Telecoms firm breached sanctions by facilitating international calls

Out-Law News | 01 Nov 2019 | 6:13 pm | 1 min. read

A telecommunications provider breached UK sanctions rules by indirectly facilitating international telephone calls to a designated entity subject to economic sanctions.

The actions of Telia Carrier UK Ltd (Telia) resulted in it "repeatedly making funds and economic resources indirectly available" to Syrian mobile network SyriaTel, according to a notice from the UK's Office of Financial Sanctions Implementation (OFSI) (3-page / 1.5MB PDF).

OFSI originally fined Telia £300,000 for the breaches, although this was reduced to £146,341 on appeal.

Tom Stocker


The case emphasises the breadth of 'economic resources' covered by the sanctions regulations.

Sanctions expert Tom Stocker of Pinsent Masons, the law firm behind Out-Law, said that the case was an interesting one as it "emphasises the breadth of 'economic resources' covered by the sanctions regulations" - in this case, the indirect provision of telecoms services to a designated entity.

Telia, which appealed its fine through the ministerial review process, provided further clarification on the nature of the transactions which breached the sanctions rules. This clarification was sufficient to justify a reduction in the fine imposed, as it significantly reduced the assessed value of the breaches from £480,000 to £234,000, according to the penalty notice.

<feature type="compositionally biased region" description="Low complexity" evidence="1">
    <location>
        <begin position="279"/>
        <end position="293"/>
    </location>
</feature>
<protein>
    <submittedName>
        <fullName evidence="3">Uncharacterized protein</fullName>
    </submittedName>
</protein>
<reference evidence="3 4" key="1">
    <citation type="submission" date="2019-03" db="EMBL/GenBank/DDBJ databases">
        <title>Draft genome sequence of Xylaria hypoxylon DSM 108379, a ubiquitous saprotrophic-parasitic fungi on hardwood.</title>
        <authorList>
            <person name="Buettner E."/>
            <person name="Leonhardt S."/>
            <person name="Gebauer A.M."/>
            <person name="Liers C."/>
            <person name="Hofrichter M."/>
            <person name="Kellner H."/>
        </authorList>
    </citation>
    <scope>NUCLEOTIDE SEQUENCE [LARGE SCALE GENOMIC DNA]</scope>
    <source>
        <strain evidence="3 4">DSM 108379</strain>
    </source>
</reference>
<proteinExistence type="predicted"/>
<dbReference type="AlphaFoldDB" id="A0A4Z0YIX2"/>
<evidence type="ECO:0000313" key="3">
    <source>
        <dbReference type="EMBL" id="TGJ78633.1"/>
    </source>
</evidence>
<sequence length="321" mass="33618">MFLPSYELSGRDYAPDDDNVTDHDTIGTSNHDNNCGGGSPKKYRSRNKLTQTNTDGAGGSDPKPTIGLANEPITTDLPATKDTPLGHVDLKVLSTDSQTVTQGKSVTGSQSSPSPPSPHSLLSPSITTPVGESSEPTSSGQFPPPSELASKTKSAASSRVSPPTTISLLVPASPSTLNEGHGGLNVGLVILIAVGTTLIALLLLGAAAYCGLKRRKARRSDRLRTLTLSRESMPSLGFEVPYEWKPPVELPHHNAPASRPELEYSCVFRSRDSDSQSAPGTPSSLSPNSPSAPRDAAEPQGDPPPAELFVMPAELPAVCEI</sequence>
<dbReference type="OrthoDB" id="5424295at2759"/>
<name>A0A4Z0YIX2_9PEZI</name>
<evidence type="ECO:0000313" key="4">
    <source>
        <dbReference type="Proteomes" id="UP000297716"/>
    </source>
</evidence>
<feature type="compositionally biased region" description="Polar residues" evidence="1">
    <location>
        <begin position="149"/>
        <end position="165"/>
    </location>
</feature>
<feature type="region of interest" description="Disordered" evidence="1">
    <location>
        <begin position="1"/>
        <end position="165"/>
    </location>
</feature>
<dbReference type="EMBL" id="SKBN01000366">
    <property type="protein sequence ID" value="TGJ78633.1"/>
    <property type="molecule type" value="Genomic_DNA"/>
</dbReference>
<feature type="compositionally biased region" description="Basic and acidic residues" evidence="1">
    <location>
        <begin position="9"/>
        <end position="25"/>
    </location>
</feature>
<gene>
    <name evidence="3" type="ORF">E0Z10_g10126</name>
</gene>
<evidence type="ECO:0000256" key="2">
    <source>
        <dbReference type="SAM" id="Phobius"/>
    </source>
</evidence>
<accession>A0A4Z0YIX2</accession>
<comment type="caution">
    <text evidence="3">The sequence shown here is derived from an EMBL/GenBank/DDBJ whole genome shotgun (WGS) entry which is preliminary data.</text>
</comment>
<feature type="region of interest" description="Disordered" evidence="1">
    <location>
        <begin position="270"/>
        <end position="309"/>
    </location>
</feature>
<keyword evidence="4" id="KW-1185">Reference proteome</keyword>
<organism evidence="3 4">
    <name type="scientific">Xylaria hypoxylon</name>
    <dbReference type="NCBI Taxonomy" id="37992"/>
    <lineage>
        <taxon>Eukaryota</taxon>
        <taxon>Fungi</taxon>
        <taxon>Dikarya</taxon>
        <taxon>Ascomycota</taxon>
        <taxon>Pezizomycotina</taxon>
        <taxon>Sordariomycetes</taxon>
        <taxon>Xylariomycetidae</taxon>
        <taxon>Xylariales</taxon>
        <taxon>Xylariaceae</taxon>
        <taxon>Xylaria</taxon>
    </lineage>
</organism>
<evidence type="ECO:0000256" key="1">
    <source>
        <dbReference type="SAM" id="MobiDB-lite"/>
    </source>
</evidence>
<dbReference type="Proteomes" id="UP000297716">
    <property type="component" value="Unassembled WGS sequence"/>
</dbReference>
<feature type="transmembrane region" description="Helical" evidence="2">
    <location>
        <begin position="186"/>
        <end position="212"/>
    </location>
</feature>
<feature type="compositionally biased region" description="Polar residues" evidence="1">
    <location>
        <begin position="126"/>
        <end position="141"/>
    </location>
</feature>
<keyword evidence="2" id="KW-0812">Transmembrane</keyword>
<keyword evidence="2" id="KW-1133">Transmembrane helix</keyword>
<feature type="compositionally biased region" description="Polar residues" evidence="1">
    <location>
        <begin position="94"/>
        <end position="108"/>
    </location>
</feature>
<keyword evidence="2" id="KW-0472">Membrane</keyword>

OFSI said that the ministerial review process would not normally be used to present additional information, but that it passed on the information in this case "given the likely significant impact".

OFSI, which is part of the UK Treasury, has the power to impose civil penalties for breaches of financial sanctions in cases where it is not in the public interest to prosecute. The maximum penalty is the greater of £1 million and 50% of the estimated value of the funds that were the subject of the breach.

In a 'note on compliance' appended to the penalty notice, OFSI said that the case "illustrates that 'economic resources' can cover a wide variety of tangible and intangible resources".

"Companies need to be able to recognise when they are in breach of the regulations and take immediate action to stop their activity and report it to OFSI," it said.